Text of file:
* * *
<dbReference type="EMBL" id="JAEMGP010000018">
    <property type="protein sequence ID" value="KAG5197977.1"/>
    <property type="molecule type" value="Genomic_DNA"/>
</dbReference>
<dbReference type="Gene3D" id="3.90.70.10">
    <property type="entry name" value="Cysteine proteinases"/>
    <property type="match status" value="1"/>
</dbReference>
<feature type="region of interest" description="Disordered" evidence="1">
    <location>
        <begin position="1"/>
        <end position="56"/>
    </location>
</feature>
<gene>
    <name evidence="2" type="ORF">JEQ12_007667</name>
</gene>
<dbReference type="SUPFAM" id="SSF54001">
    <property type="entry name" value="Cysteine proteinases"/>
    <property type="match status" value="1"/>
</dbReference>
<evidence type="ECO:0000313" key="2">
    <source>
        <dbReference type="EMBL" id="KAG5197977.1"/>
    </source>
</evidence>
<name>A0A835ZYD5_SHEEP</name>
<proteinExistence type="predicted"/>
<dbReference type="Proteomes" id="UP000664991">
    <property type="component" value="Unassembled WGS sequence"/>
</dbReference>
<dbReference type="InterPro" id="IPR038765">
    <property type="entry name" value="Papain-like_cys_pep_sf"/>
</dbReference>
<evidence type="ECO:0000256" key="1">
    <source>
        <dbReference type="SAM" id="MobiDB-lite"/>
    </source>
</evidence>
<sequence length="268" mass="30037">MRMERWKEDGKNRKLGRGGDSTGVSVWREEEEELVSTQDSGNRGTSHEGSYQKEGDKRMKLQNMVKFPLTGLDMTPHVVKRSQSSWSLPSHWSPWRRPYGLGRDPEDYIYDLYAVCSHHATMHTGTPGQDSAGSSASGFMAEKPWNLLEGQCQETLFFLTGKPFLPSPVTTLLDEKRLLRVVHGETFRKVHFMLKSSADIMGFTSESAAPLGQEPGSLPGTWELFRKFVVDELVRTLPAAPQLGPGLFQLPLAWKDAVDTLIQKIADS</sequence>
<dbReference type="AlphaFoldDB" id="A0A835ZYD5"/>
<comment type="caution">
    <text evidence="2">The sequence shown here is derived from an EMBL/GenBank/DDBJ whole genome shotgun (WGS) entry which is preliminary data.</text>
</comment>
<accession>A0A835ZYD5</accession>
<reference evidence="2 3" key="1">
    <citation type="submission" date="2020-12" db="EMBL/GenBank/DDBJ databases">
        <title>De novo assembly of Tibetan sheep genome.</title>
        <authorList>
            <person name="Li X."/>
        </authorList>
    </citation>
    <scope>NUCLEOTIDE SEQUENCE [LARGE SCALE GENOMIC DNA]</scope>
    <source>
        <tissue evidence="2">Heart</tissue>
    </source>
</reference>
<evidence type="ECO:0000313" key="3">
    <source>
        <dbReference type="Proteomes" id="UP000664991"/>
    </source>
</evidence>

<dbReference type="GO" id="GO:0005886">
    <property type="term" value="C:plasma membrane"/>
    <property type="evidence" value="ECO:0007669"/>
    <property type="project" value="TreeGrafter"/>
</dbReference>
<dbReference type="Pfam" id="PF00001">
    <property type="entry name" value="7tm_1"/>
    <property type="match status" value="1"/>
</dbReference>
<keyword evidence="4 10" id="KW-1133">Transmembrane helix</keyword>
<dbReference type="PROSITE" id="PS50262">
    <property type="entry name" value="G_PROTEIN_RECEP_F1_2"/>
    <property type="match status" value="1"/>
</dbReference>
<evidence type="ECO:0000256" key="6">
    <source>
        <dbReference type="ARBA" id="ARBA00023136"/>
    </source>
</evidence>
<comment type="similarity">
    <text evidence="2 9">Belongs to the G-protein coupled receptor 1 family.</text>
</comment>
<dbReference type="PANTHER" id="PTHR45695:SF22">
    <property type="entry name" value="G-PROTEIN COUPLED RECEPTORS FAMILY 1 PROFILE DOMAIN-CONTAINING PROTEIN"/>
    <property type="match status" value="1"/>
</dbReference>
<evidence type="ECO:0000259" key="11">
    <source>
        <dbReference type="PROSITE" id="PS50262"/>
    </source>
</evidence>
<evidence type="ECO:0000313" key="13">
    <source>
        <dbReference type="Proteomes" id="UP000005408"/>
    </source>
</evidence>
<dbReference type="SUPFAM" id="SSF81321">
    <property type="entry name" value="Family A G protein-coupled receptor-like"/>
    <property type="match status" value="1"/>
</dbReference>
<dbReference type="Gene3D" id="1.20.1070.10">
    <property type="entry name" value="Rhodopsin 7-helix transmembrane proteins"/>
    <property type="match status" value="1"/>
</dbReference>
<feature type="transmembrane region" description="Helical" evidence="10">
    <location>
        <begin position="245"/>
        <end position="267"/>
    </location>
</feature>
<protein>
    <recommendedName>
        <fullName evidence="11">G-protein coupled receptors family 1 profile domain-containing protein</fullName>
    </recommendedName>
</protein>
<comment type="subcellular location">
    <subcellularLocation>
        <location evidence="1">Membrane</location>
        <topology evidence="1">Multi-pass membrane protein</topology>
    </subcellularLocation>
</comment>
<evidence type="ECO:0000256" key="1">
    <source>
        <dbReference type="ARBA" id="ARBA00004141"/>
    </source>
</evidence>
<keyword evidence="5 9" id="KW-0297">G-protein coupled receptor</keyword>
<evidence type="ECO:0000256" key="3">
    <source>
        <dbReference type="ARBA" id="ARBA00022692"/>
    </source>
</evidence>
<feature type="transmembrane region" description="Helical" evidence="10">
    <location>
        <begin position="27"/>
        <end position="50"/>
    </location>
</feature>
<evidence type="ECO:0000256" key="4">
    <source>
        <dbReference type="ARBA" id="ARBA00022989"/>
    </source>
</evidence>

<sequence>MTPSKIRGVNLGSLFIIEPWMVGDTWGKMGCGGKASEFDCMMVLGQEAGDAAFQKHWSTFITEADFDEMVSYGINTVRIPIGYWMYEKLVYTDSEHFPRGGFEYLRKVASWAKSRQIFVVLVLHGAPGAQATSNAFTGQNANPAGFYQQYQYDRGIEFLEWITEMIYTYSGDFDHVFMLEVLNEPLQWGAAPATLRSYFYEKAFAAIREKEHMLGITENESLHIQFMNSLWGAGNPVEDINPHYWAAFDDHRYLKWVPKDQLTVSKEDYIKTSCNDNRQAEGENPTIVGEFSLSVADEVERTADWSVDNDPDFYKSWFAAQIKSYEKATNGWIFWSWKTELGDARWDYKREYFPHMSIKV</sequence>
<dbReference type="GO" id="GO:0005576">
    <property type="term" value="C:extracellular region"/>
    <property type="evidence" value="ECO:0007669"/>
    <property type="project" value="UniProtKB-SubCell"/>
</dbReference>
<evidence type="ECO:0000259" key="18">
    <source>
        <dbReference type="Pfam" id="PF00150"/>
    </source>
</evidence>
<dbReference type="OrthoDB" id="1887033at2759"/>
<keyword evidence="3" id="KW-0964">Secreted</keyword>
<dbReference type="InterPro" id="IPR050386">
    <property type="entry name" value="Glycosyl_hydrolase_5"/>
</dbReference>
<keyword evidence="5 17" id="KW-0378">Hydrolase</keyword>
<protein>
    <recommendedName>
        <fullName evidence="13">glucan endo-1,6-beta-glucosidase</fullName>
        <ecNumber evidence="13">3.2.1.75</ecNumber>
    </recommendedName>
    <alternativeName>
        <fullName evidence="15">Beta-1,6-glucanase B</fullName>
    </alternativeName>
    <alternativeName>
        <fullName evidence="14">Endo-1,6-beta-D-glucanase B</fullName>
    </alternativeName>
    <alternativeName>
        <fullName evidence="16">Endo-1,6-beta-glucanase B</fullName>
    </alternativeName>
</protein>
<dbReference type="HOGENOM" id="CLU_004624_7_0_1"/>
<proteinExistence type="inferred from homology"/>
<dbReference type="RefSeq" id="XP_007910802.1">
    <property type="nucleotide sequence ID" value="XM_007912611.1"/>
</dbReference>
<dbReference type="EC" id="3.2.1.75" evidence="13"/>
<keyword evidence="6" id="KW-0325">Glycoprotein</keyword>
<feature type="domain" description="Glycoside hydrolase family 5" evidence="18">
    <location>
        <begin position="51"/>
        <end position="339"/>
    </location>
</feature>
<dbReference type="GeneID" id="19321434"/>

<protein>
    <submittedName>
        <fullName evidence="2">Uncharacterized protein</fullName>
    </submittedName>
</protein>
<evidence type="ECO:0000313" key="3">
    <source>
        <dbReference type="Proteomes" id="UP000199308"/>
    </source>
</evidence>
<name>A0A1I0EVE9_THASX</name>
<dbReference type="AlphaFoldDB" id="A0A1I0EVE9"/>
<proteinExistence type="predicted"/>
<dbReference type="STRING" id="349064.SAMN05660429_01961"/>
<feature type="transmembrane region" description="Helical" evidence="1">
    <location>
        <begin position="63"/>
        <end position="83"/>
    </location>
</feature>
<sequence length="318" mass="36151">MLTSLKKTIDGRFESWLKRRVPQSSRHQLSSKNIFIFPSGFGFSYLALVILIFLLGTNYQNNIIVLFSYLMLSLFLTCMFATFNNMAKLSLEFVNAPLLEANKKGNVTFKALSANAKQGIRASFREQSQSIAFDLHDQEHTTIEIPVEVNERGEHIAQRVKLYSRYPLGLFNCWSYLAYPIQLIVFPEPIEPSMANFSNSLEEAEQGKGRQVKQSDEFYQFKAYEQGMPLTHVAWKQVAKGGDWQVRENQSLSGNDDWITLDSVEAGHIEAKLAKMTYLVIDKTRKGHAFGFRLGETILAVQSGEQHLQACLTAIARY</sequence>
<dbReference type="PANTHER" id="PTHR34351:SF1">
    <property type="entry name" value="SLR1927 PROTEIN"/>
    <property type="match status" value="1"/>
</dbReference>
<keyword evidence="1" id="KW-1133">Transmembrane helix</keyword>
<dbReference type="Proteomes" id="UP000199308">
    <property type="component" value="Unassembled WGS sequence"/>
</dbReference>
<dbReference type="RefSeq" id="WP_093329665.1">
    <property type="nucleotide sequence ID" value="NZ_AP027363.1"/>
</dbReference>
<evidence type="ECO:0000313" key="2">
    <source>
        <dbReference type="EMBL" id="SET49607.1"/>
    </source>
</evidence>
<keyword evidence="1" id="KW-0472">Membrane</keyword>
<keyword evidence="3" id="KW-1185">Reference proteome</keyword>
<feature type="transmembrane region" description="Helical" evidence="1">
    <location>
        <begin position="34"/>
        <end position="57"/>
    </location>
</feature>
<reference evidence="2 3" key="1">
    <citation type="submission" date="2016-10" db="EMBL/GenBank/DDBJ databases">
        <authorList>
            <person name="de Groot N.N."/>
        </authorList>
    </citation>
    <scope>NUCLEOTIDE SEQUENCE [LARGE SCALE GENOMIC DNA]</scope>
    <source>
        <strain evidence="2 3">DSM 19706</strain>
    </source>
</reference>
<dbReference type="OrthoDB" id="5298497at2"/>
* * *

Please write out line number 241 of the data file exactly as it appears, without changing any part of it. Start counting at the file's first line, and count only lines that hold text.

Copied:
        </authorList>